A new Chancellor and what it means for IR35 and the self-employed

Yesterday’s reshuffle was briefed as a quiet tinkering, bringing in more women and replacing some established figures with new blood. It wasn’t to be.

Rishi Sunak has now been made Chancellor of the Exchequer. For decades this has been the second-most powerful role in government after the Prime Minister, so it came as a great surprise to see Sajid Javid resign the post after just seven months and with only 27 days until his first budget. Apparently, he resigned after disagreements about his advisors and the spending plans for Boris Johnson’s new government.

Steve Barclay will replace Sunak as Chief Secretary to the Treasury, moving from the now defunct Department for Exiting the EU. It is expected that now the UK has left the EU, the  the department will be split between BEIS, the Treasury and the Foreign Office. The government’s energies will have to pivot to negotiations with our former partners over immigration, trade and everything from fisheries access to nuclear waste to intelligence sharing.

The government’s domestic focus is also changing. The PM’s vision is of a “levelled up” UK of regional dynamism and, considering his record as London Mayor, investment in infrastructure. This will likely involve a change at the department for Business, Energy and Industrial Strategy (BEIS). 

The Minister there, Andrea Leadsom, has now been replaced by Alok Sharma. Sharma is the MP for Reading East and has spoken at several of IPSE’s events in the past. Kelly Tolhurst, formerly a minister in the business department and someone IPSE have spoken to about self-employment, has been moved to the Department for Transport.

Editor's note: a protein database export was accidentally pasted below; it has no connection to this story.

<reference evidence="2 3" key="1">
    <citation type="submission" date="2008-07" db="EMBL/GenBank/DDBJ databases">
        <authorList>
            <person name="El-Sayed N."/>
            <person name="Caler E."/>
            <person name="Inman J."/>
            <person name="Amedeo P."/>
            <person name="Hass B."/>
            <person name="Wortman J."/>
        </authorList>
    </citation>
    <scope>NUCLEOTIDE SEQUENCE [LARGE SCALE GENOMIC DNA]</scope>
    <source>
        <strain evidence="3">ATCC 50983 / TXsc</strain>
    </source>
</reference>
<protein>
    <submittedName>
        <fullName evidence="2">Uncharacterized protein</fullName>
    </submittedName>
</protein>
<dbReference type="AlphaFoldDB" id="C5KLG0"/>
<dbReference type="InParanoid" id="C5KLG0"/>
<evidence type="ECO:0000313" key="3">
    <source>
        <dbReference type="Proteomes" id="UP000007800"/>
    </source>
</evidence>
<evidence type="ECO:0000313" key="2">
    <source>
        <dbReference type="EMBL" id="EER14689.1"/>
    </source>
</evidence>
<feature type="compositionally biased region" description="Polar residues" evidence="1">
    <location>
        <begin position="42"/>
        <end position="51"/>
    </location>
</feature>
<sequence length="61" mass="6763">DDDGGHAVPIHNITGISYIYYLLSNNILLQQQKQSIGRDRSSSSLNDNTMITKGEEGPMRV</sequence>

There were several surprises elsewhere too, with Julian Smith losing his job as Secretary of State for Northern Ireland and Geoffrey Cox replaced by Suella Braverman as Attorney General.

A change of direction?

Sunak’s appointment is not just a cosmetic change: it is also structural. Number 10 plans to merge some of the work done by the Chancellor with Number 10, with the advisers shared between the two teams. This will increase the direct power of the Prime Minister and possibly reduce that of the Chancellor.

Sunak, holding the Yorkshire seat of Richmond, has a background in finance, supported Leave in 2016 and has shown an interest in supporting the self-employed. In 2016, he wrote: “The only way to fund world-class public services and outstanding infrastructure is to encourage the millions of British businesses that create the wealth of the nation – especially small businesses, family firms and the self-employed.”

The changes to IR35 constitute a crisis for the self-employed. IPSE are pressing Mr Sunak to truly support the self-employed by using the budget as an opportunity to halt the changes and conduct a proper, independent review into them. This would be the ideal way for Mr Sunak to make his mark and avert a disaster for the self-employed and the economy.

Meet the author

Ryan Barnett

Economic policy adviser